Jon Stewart, who I love on Daily Show, was also a bit political, but less so.  He just seemed ill-at-ease while not behind his desk.  He didn’t know what to do with his hands.  But he did have some great lines such as: “Diablo Coldy used to be an exotic dancer and now she’s an Oscar-nominated screenwriter…I hope you’re enjoying the paycut.” And my favorite of his:  “This year’s theme is “Bringing Back the Glamor” and let me just say — thank god.  Because for too long Hollywood has been without.”

Second to Billy as my favorite host is definitely Steve Martin:  “When they asked me back in January if I wanted to host the Oscars my first thought was: “Would there be enough time for my facelift to heal.”

What they both do so well is poke fun at Hollywood, which I think is so necessary on a night where super rich celebrities give each other statues made of gold.  And when he joined forces with Alec Baldwin (the first DUO to host the Oscars) it was pure magic.

Unfortunately it lead the way to one of the WORST Oscar duos – James Franco and Anne Hathaway.

So here’s to Ellen and a great night at the Oscars!

 

 

OSCARS Live Tweet

Anyone who knows me well knows how much I love the Oscars. The celebrity, the art, the speeches.  The Oscars make me fall in love with show business over and over.

In fact, the only thing I love more than the Oscars is LIVE-TWEETING the Oscars. The jokes, the snark, the hashtags.

So follow me on twitter (@btryback) and this Sunday, March 2nd follow join me starting at 4e/7p.  I won’t quit until the last man affirms his heterosexuality by thanking his girlfriend/wife/escort.  Or the wine puts me to sleep, which ever happens first.

See you Sunday!  And may the statuettes be ever in your favor.

BT Oscars

Lincoln’s a Bitch

Lincoln
As dramatic and historic a time as the Civil War was, attempting to dramatize the “struggle” of Abraham Lincoln is damned near impossible.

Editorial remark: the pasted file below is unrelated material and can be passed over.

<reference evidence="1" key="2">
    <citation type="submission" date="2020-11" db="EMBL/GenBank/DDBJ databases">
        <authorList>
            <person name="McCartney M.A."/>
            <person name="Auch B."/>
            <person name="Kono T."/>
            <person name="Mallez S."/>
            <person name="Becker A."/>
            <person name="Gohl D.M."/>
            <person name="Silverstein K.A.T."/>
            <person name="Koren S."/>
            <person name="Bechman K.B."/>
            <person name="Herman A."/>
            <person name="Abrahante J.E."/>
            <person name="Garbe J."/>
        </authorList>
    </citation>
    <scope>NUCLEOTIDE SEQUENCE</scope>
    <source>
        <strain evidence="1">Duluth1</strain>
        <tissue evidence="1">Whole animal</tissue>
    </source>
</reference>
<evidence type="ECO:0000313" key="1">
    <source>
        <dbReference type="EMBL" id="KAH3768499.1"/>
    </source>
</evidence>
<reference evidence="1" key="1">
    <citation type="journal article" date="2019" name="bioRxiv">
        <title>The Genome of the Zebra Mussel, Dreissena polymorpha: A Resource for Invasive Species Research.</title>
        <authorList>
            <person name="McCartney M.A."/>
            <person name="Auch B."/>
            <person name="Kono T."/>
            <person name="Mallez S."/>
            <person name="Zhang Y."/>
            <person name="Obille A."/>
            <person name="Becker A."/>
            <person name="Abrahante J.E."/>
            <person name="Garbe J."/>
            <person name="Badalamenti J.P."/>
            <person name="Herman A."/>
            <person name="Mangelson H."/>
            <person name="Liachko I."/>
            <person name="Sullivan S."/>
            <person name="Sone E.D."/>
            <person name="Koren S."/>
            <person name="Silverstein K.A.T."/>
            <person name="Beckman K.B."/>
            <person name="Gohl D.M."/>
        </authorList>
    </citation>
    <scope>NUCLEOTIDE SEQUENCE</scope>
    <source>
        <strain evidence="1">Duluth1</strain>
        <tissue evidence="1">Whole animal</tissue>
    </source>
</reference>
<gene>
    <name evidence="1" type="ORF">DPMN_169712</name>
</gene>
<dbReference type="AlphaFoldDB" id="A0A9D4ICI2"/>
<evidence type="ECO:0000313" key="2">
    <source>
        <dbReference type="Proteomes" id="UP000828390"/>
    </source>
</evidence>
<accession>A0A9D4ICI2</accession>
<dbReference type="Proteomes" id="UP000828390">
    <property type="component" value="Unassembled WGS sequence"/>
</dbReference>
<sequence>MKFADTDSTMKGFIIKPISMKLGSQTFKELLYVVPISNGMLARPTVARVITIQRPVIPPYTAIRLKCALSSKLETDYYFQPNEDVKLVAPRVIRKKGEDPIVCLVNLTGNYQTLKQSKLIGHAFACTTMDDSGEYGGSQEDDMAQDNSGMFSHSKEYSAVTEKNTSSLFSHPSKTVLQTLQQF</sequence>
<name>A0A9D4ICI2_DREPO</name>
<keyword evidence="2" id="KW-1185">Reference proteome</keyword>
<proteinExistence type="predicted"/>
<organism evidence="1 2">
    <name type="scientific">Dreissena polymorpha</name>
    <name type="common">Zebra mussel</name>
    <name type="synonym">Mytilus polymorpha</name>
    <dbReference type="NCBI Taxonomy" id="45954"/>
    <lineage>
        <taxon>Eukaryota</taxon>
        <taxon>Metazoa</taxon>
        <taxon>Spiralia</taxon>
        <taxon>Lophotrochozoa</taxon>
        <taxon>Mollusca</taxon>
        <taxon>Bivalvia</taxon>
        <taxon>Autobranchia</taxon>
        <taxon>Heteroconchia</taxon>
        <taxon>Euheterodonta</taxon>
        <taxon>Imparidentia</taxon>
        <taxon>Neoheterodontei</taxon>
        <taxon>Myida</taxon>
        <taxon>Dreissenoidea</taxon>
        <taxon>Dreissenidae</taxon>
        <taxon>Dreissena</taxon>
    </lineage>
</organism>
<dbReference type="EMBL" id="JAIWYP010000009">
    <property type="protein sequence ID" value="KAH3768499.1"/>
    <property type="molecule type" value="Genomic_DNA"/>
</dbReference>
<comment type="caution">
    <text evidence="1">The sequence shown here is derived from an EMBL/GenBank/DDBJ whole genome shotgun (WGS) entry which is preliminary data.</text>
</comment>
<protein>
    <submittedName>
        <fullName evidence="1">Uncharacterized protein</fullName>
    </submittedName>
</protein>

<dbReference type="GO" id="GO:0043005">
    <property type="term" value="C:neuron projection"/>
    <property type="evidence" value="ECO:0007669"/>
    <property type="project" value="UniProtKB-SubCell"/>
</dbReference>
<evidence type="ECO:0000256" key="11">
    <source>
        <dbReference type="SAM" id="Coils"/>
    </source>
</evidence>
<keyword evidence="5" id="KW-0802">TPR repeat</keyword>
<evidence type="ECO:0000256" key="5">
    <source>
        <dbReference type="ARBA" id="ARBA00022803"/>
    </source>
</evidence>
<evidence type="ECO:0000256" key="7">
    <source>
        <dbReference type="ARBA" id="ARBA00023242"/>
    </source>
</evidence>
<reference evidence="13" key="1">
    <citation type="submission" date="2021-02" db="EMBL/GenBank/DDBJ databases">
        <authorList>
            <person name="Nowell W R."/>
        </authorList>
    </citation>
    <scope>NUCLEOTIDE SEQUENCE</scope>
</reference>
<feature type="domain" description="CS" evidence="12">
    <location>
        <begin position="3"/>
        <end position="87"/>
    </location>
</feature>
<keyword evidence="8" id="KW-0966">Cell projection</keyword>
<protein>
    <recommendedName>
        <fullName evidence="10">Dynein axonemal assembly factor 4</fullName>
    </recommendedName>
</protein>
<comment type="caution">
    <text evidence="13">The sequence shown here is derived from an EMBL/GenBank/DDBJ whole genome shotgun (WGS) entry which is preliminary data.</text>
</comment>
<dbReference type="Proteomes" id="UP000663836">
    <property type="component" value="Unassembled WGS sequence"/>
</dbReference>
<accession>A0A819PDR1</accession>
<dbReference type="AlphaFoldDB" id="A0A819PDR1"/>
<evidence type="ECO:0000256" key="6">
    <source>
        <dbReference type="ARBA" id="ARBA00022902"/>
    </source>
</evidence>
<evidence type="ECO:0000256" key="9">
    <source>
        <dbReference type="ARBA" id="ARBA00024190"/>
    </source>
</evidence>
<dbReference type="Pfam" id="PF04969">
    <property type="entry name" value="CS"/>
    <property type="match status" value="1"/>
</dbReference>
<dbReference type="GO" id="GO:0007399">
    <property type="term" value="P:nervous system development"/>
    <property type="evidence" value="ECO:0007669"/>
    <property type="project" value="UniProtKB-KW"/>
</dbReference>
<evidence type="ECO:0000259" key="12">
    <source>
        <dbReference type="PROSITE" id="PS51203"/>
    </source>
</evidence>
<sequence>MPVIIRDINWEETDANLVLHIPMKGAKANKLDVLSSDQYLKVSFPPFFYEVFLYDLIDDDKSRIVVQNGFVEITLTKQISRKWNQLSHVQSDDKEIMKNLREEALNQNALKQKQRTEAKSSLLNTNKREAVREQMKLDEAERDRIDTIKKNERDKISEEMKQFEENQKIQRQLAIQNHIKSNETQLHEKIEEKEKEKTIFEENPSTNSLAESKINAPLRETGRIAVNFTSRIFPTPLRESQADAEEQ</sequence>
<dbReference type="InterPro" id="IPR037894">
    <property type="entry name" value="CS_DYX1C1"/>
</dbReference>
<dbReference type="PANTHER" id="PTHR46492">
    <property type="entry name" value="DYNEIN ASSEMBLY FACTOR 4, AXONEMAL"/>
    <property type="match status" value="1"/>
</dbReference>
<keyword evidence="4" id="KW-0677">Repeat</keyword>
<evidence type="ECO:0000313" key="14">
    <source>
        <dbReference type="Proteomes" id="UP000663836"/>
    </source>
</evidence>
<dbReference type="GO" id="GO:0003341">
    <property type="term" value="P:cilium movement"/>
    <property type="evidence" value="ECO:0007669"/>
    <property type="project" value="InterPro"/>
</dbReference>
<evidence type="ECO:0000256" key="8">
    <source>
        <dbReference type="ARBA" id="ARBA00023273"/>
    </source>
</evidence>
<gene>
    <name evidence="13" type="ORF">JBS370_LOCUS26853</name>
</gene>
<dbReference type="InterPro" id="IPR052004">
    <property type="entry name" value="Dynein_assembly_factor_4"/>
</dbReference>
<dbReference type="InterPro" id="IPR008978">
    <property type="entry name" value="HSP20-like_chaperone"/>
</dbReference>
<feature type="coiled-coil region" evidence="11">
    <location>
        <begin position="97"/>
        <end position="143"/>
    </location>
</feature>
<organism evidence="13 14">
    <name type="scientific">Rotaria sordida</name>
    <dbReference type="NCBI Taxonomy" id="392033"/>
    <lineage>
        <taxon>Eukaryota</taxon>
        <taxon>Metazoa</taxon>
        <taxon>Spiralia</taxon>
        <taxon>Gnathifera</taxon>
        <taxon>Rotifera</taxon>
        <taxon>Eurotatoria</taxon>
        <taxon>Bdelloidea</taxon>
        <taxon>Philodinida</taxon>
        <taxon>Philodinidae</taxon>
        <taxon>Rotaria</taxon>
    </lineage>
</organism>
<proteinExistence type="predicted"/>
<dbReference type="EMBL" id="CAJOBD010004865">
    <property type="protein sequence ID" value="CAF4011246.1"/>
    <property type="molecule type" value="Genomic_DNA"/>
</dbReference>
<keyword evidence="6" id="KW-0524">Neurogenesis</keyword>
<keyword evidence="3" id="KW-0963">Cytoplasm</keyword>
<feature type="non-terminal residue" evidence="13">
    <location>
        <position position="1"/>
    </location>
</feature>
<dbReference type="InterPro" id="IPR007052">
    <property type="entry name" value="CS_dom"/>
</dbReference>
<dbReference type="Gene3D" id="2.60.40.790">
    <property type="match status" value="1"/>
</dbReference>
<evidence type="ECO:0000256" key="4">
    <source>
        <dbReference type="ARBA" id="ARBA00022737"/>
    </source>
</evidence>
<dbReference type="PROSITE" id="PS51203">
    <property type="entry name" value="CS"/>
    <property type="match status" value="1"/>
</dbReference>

If you saw the recent Spielberg movie, you know that Daniel Day Lewis’s portrayal of the 16th President is sweet, subtle, and extremely endearing – all attributes that Lincoln was noted to have.  But the truth is, even 3-D glasses wouldn’t give this Lincoln any dimension.

Having written a play about Abraham Lincoln myself…
tumblr_m27hunmZoZ1qggv4ro1_500…I know a little bit about what Mr. Tony Kushner was dealing with. Continue reading Lincoln’s a Bitch

RYBACK TO SING NOMINATED SONGS FOR “RED CARPET MEMORIES” AT THE COTERIE

Just in time for the Oscars, The Coterie will present the spectacular concert event Red Carpet Memories: A Celebration of Academy Award-Nominated Songs. Featuring an all-star lineup of vocal talent from Broadway, Television and the Los Angeles music scene, this highly-theatrical musical revue will pay homage to some of the most beloved songs in movie history. Relive your favorite movie memories with the songs of Fred & Ginger, Judy Garland, the kids from Fame, Kermit the Frog, and more. The movies have never sounded so good!

The performers are Recording Artist and Disneyland headliner Tomasina Abate, Los Angeles musical theatre favorite Jessica Bernard, Rogelio Douglas Jr. (star of Broadway’s In the Heights, The Little Mermaid and “The Voice”), Recording Artist Lexi Lawson (star of RENT, In the Heights, and “American Idol”), Ovation Award-nominated composer and performer Brett Ryback, and Recording Artist and Broadway leading man James Snyder (Cry-Baby).

Red Carpet Memories: A Celebration of Academy Award-Nominated Songs will run Feb. 10-19. Showtimes are Fridays & Saturdays at 8:30pm, Sundays at 8pm.
Doors will open 90 minutes prior to showtime for dinner.
Advanced tickets are $10-$25 and may be purchased in advance at www.thecoteriela.com.
Tickets may be purchased (cash or credit) at the door 1 hour prior to showtime if available. A two item food/drink minimum per person will apply.